It was sunny this morning when we left home for the beach. A short bike ride and a walk through the dunes later, however, the sky looked much more foreboding. We got a swim in and a walk to the end of the jetty before the sky opened up and the rain started.

Since we were already wet from swimming we weren’t too concerned about ourselves, but we did bring lunch and eating in the rain didn’t sound too fun. I originally spread a towel from one rock to the other, but Catherine had other ideas.

She dragged over pieces of driftwood and set them on top, making a wider framework to hold up the towel. She later added a perpendicular piece to the back for a second towel to block the rain and ‘more room’.

I think she spent more time building the shelter than we actually needed to use it. I loved her quick thinking and creativity and her perseverance through the trial and error phase. We left it up even after the rain stopped and I sat in its shade for a long time. I’m so thankful for the rain as it sparked her creativity and gave her a great reason to build something useful.

The whole process made me think about Island of the Blue Dolphins. I didn’t remember until today that it had been based on a true story, but I remembered loving Karana’s will to survive and her self sufficiency. We’ll probably look for it at the library soon, I think Catherine will identify with her unique ways of solving problems and creating useful things.

Waiting for the Big Ones

Peter snapped this great shot of me and my girl. Just this week she has gained a confidence in the waves that we haven’t seen in her before now. I am having such a great time watching her test her bravery and boundaries. She’s doing so great! She definitely inherited my love of the water!

Wide World

Speaking of games- we’ve had a lovely time playing a few new games with Melanie and Allison. New to the girls, of course, but not to us.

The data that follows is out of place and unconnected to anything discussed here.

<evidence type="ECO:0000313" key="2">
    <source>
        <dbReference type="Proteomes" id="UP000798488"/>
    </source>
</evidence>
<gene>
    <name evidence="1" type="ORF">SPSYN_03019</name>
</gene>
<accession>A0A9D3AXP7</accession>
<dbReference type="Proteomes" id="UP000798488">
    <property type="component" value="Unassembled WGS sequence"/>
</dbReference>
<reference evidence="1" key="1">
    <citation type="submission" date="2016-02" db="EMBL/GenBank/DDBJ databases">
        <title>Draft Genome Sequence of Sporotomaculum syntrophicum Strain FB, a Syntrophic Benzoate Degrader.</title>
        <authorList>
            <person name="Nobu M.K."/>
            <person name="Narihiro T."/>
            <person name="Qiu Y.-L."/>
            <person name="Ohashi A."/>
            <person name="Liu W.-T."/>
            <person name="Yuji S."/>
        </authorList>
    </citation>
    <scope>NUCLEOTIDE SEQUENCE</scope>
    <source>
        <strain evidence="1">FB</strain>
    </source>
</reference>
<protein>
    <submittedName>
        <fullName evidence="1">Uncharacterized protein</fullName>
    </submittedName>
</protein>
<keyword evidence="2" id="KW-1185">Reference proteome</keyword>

This great game, Wide World, was a staple of our summer game playing in the late eighties. Melanie’s version of the game, Canadian, from the seventies, was well loved by us and it was sooo fun to introduce the girls to it.

They felt the simultaneous joys and hazards of rolling a six. They flew to Perth and circled Venezuela far longer than anyone really wanted to. They learned that cotton was an important product of the US and that Lenningrad was an outdated place name.

The game, originally published in 1957, has certainly lasted the test of time with our little test subjects! I alway have my eye trained to find the game at thrift shops, but now I’m feeling the urge to start stalking ebay!


How, you might be asking yourself, did we end up sitting on the porch, accusing Mrs White of killing Mr Boddy in the hall with the lead pipe?

I’m glad you asked! One of the performances at Built on Stilts earlier this week used some of the soundtrack from the Clue movie as their music. The girls read it in the program and asked what Clue was. That led to discussions about weekend parties at country houses and murder and ‘who-done-it’ and lead pipes.

Having never played the game, I sought out my old clue playing partner, Melanie, who brought over the whole kit and caboodle.

It took a game or two for them to really get the hang of it, but they definitely enjoyed the game. Who would have thought that a dance festival would have led us to murder mysteries which led us to logic puzzle type crime solving. Unschooling is the best.